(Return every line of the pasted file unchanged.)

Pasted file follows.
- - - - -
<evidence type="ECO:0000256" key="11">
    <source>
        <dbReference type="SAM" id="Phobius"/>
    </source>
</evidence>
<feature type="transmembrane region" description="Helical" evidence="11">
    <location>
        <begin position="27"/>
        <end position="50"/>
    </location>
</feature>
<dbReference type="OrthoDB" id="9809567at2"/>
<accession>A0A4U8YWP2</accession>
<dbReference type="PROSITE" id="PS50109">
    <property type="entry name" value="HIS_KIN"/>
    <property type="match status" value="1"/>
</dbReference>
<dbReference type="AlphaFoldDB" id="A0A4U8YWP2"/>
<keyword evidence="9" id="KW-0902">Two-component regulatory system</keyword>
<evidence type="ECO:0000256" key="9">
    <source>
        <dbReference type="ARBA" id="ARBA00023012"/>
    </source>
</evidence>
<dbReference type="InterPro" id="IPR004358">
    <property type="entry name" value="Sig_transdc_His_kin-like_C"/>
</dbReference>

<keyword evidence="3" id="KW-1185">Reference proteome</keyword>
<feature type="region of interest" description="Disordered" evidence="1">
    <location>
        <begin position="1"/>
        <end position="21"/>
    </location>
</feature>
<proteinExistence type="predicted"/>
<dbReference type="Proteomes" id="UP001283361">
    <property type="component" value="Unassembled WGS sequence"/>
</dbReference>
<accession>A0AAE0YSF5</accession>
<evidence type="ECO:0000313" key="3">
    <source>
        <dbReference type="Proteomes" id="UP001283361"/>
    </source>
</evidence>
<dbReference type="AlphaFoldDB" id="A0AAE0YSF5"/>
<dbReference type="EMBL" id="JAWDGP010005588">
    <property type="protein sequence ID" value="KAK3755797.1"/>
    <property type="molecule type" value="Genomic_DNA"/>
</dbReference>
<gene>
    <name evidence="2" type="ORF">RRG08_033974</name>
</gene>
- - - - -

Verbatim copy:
<evidence type="ECO:0000256" key="11">
    <source>
        <dbReference type="SAM" id="Phobius"/>
    </source>
</evidence>
<feature type="transmembrane region" description="Helical" evidence="11">
    <location>
        <begin position="27"/>
        <end position="50"/>
    </location>
</feature>
<dbReference type="OrthoDB" id="9809567at2"/>
<accession>A0A4U8YWP2</accession>
<dbReference type="PROSITE" id="PS50109">
    <property type="entry name" value="HIS_KIN"/>
    <property type="match status" value="1"/>
</dbReference>
<dbReference type="AlphaFoldDB" id="A0A4U8YWP2"/>
<keyword evidence="9" id="KW-0902">Two-component regulatory system</keyword>
<evidence type="ECO:0000256" key="9">
    <source>
        <dbReference type="ARBA" id="ARBA00023012"/>
    </source>
</evidence>
<dbReference type="InterPro" id="IPR004358">
    <property type="entry name" value="Sig_transdc_His_kin-like_C"/>
</dbReference>

<keyword evidence="3" id="KW-1185">Reference proteome</keyword>
<feature type="region of interest" description="Disordered" evidence="1">
    <location>
        <begin position="1"/>
        <end position="21"/>
    </location>
</feature>
<proteinExistence type="predicted"/>
<dbReference type="Proteomes" id="UP001283361">
    <property type="component" value="Unassembled WGS sequence"/>
</dbReference>
<accession>A0AAE0YSF5</accession>
<evidence type="ECO:0000313" key="3">
    <source>
        <dbReference type="Proteomes" id="UP001283361"/>
    </source>
</evidence>
<dbReference type="AlphaFoldDB" id="A0AAE0YSF5"/>
<dbReference type="EMBL" id="JAWDGP010005588">
    <property type="protein sequence ID" value="KAK3755797.1"/>
    <property type="molecule type" value="Genomic_DNA"/>
</dbReference>
<gene>
    <name evidence="2" type="ORF">RRG08_033974</name>
</gene>